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Sugar the enemy

How does the consumption of sugar, inflammation, and soy affect cancer risk?



Eating a diet comprised mostly of plant-based foods may be an effective means of breast cancer prevention.

Breast cancer risk is increased by several variables. Some, such as aging or inheriting genetic abnormalities in the BRCA1 or BRCA2 genes, are beyond our control. However, we can control or at least adjust a few risk variables, such as our nutrition.


Multiple studies have shown that a good diet reduces the incidence of not just breast cancer, but also heart disease and other health conditions. This is due in part to the relationship between diet and obesity, which is connected to inflammation.


Thirteen forms of cancer, including breast cancer, are connected with an increased risk of obesity and overweight. In fact, 18% of malignancies in the United States may be attributed to high body weight, inactivity, excessive alcohol intake, or poor diet.


No diet prevents cancer with absolute certainty. However, adopting a healthy lifestyle may improve your overall health and minimize your chance of developing breast cancer.


Diet, inflammatory status, and cancer risk

Constantly, new information is uncovered on the health effects of certain meals. For example, inflammation is a stress reaction, and persistent inflammation is considered to result in DNA damage and cancer-causing genetic alterations in normal cells.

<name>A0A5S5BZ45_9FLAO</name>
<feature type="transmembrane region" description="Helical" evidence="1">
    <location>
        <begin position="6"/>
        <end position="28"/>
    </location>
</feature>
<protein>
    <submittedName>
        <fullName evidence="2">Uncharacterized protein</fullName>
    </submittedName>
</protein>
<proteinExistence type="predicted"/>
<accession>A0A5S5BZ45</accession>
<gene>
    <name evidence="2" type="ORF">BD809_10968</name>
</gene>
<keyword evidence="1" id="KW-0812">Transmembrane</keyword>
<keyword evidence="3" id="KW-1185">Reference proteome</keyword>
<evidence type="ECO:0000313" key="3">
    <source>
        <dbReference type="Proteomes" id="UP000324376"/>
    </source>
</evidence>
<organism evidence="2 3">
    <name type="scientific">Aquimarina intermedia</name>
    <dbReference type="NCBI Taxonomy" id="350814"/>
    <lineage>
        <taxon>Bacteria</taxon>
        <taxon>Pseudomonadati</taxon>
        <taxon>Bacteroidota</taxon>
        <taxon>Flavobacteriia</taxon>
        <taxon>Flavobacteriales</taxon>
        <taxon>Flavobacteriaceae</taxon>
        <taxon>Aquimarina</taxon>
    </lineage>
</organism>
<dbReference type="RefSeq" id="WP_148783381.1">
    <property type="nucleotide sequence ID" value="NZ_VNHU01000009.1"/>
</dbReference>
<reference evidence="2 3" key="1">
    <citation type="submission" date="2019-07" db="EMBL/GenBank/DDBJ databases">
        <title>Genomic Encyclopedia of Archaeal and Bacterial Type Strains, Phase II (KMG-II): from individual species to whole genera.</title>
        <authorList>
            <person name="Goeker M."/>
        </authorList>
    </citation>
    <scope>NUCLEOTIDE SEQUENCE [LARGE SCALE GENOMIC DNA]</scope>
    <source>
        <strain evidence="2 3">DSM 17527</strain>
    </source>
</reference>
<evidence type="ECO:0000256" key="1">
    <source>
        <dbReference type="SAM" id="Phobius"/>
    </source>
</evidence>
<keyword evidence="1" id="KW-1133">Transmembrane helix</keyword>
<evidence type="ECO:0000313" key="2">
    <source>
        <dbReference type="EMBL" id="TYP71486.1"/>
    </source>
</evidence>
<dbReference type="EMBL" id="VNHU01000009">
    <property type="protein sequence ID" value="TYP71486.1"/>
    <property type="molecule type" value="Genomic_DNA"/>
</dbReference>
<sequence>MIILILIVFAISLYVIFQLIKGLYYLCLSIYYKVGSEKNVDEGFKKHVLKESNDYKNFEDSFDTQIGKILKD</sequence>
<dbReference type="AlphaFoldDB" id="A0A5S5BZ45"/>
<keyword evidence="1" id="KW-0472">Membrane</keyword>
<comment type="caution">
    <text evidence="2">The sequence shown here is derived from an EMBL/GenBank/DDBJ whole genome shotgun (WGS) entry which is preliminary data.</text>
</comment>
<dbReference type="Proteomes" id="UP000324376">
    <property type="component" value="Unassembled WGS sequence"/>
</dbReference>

Some foods place a greater burden on the body than others. Sugar and other carbs may contribute to inflammation by elevating blood glucose and, therefore, insulin levels. It has been shown that elevated levels of insulin, which transports sugar into the cells, encourage the proliferation of cancer cells. This action is believed to encourage the development and spread of cancer cells and may contribute to the relationship between poor nutrition and cancer risk or recurrence.


Increased fat deposition, which is usually associated with high-carbohydrate diets, may also increase the amount of estrogen in the body, which can stimulate cell proliferation, particularly in breast and uterine cells that express the estrogen receptor. While increased body fat is connected with insulin resistance (high insulin levels) and inflammation, it also generates estrogen.


Also essential is how you cook your meals. Regular consumption of processed meats, including hot dogs, sausages, and deli meats, has been linked to an increased risk of cancer. And heating meals at high temperatures, such as grilling or frying, might result in the production of toxic substances associated with an increase in inflammatory markers.





Eat mostly plant-based foods.

The adoption of a plant-based diet does not necessitate vegetarianism. It simply indicates that fresh vegetables, fruits, and legumes (beans, peas, etc.) comprise the majority of your diet. The nutrients in plant-based, unprocessed diets tend to prevent inflammation and, due to their relatively low carbohydrate and high fiber content, do not produce recurrent rapid increases in blood insulin levels.